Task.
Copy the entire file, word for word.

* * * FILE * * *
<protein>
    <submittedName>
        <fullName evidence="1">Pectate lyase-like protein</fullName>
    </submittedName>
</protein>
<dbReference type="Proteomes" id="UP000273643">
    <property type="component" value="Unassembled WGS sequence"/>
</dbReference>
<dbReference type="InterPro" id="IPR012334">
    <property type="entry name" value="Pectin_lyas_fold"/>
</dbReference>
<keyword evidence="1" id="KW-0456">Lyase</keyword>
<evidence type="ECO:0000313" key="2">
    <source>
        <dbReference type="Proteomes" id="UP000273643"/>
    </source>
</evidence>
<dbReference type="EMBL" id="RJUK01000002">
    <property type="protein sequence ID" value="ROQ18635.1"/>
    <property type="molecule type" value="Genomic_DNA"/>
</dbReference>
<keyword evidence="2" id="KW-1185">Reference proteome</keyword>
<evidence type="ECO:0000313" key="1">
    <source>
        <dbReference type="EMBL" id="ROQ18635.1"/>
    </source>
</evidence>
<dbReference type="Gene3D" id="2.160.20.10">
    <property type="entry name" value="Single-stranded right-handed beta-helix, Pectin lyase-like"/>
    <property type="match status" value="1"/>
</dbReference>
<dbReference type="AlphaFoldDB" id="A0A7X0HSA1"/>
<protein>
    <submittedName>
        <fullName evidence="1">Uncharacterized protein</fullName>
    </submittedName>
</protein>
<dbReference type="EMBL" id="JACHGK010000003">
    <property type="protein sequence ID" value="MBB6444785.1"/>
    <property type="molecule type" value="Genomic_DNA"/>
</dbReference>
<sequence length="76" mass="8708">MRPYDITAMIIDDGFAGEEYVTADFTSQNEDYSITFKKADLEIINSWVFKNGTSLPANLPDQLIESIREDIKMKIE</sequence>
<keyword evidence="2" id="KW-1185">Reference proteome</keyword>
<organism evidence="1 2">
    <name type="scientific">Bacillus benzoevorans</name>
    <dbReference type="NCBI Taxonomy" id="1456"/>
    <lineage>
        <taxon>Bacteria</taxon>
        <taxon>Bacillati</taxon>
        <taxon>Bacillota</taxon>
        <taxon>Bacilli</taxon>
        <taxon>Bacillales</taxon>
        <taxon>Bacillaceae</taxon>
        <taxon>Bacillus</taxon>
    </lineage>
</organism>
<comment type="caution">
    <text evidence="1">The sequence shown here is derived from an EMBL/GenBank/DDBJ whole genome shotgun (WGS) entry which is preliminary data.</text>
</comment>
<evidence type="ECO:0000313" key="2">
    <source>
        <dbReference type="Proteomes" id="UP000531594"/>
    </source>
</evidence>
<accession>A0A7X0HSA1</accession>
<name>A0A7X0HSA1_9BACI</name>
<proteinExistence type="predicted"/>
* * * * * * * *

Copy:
<protein>
    <submittedName>
        <fullName evidence="1">Pectate lyase-like protein</fullName>
    </submittedName>
</protein>
<dbReference type="Proteomes" id="UP000273643">
    <property type="component" value="Unassembled WGS sequence"/>
</dbReference>
<dbReference type="InterPro" id="IPR012334">
    <property type="entry name" value="Pectin_lyas_fold"/>
</dbReference>
<keyword evidence="1" id="KW-0456">Lyase</keyword>
<evidence type="ECO:0000313" key="2">
    <source>
        <dbReference type="Proteomes" id="UP000273643"/>
    </source>
</evidence>
<dbReference type="EMBL" id="RJUK01000002">
    <property type="protein sequence ID" value="ROQ18635.1"/>
    <property type="molecule type" value="Genomic_DNA"/>
</dbReference>
<keyword evidence="2" id="KW-1185">Reference proteome</keyword>
<evidence type="ECO:0000313" key="1">
    <source>
        <dbReference type="EMBL" id="ROQ18635.1"/>
    </source>
</evidence>
<dbReference type="Gene3D" id="2.160.20.10">
    <property type="entry name" value="Single-stranded right-handed beta-helix, Pectin lyase-like"/>
    <property type="match status" value="1"/>
</dbReference>
<dbReference type="AlphaFoldDB" id="A0A7X0HSA1"/>
<protein>
    <submittedName>
        <fullName evidence="1">Uncharacterized protein</fullName>
    </submittedName>
</protein>
<dbReference type="EMBL" id="JACHGK010000003">
    <property type="protein sequence ID" value="MBB6444785.1"/>
    <property type="molecule type" value="Genomic_DNA"/>
</dbReference>
<sequence length="76" mass="8708">MRPYDITAMIIDDGFAGEEYVTADFTSQNEDYSITFKKADLEIINSWVFKNGTSLPANLPDQLIESIREDIKMKIE</sequence>
<keyword evidence="2" id="KW-1185">Reference proteome</keyword>
<organism evidence="1 2">
    <name type="scientific">Bacillus benzoevorans</name>
    <dbReference type="NCBI Taxonomy" id="1456"/>
    <lineage>
        <taxon>Bacteria</taxon>
        <taxon>Bacillati</taxon>
        <taxon>Bacillota</taxon>
        <taxon>Bacilli</taxon>
        <taxon>Bacillales</taxon>
        <taxon>Bacillaceae</taxon>
        <taxon>Bacillus</taxon>
    </lineage>
</organism>
<comment type="caution">
    <text evidence="1">The sequence shown here is derived from an EMBL/GenBank/DDBJ whole genome shotgun (WGS) entry which is preliminary data.</text>
</comment>
<evidence type="ECO:0000313" key="2">
    <source>
        <dbReference type="Proteomes" id="UP000531594"/>
    </source>
</evidence>
<accession>A0A7X0HSA1</accession>
<name>A0A7X0HSA1_9BACI</name>
<proteinExistence type="predicted"/>